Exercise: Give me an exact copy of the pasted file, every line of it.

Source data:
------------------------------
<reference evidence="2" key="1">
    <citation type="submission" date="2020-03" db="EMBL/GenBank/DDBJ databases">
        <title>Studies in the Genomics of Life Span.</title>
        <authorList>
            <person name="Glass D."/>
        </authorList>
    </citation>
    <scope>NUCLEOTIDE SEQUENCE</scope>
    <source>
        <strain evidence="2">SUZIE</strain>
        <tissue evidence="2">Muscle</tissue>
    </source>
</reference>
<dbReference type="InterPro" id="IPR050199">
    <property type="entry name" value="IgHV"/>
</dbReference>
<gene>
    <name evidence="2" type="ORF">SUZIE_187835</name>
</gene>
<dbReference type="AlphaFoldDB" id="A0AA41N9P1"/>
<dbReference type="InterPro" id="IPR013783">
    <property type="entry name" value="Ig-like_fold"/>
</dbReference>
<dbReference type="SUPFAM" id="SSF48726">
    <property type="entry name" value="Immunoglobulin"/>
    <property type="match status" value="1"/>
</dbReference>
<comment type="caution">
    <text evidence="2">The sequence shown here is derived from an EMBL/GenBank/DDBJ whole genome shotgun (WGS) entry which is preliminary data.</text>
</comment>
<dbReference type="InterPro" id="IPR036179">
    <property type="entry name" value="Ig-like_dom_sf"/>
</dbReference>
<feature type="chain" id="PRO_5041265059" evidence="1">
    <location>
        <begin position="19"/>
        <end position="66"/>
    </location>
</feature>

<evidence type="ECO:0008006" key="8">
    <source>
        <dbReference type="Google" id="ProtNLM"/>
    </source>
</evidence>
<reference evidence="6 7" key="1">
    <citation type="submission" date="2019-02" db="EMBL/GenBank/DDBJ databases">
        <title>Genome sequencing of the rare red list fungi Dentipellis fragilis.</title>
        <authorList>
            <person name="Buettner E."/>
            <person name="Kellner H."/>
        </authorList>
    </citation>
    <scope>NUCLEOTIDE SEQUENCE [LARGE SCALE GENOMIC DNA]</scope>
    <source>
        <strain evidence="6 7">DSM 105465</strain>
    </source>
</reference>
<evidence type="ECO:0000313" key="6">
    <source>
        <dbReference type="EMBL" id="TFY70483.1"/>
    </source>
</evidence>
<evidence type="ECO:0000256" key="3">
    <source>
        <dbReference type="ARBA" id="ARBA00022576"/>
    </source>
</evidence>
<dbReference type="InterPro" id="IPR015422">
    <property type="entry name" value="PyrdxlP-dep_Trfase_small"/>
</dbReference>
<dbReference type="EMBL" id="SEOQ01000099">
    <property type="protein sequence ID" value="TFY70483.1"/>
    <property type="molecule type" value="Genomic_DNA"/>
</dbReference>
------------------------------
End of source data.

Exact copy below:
<reference evidence="2" key="1">
    <citation type="submission" date="2020-03" db="EMBL/GenBank/DDBJ databases">
        <title>Studies in the Genomics of Life Span.</title>
        <authorList>
            <person name="Glass D."/>
        </authorList>
    </citation>
    <scope>NUCLEOTIDE SEQUENCE</scope>
    <source>
        <strain evidence="2">SUZIE</strain>
        <tissue evidence="2">Muscle</tissue>
    </source>
</reference>
<dbReference type="InterPro" id="IPR050199">
    <property type="entry name" value="IgHV"/>
</dbReference>
<gene>
    <name evidence="2" type="ORF">SUZIE_187835</name>
</gene>
<dbReference type="AlphaFoldDB" id="A0AA41N9P1"/>
<dbReference type="InterPro" id="IPR013783">
    <property type="entry name" value="Ig-like_fold"/>
</dbReference>
<dbReference type="SUPFAM" id="SSF48726">
    <property type="entry name" value="Immunoglobulin"/>
    <property type="match status" value="1"/>
</dbReference>
<comment type="caution">
    <text evidence="2">The sequence shown here is derived from an EMBL/GenBank/DDBJ whole genome shotgun (WGS) entry which is preliminary data.</text>
</comment>
<dbReference type="InterPro" id="IPR036179">
    <property type="entry name" value="Ig-like_dom_sf"/>
</dbReference>
<feature type="chain" id="PRO_5041265059" evidence="1">
    <location>
        <begin position="19"/>
        <end position="66"/>
    </location>
</feature>

<evidence type="ECO:0008006" key="8">
    <source>
        <dbReference type="Google" id="ProtNLM"/>
    </source>
</evidence>
<reference evidence="6 7" key="1">
    <citation type="submission" date="2019-02" db="EMBL/GenBank/DDBJ databases">
        <title>Genome sequencing of the rare red list fungi Dentipellis fragilis.</title>
        <authorList>
            <person name="Buettner E."/>
            <person name="Kellner H."/>
        </authorList>
    </citation>
    <scope>NUCLEOTIDE SEQUENCE [LARGE SCALE GENOMIC DNA]</scope>
    <source>
        <strain evidence="6 7">DSM 105465</strain>
    </source>
</reference>
<evidence type="ECO:0000313" key="6">
    <source>
        <dbReference type="EMBL" id="TFY70483.1"/>
    </source>
</evidence>
<evidence type="ECO:0000256" key="3">
    <source>
        <dbReference type="ARBA" id="ARBA00022576"/>
    </source>
</evidence>
<dbReference type="InterPro" id="IPR015422">
    <property type="entry name" value="PyrdxlP-dep_Trfase_small"/>
</dbReference>
<dbReference type="EMBL" id="SEOQ01000099">
    <property type="protein sequence ID" value="TFY70483.1"/>
    <property type="molecule type" value="Genomic_DNA"/>
</dbReference>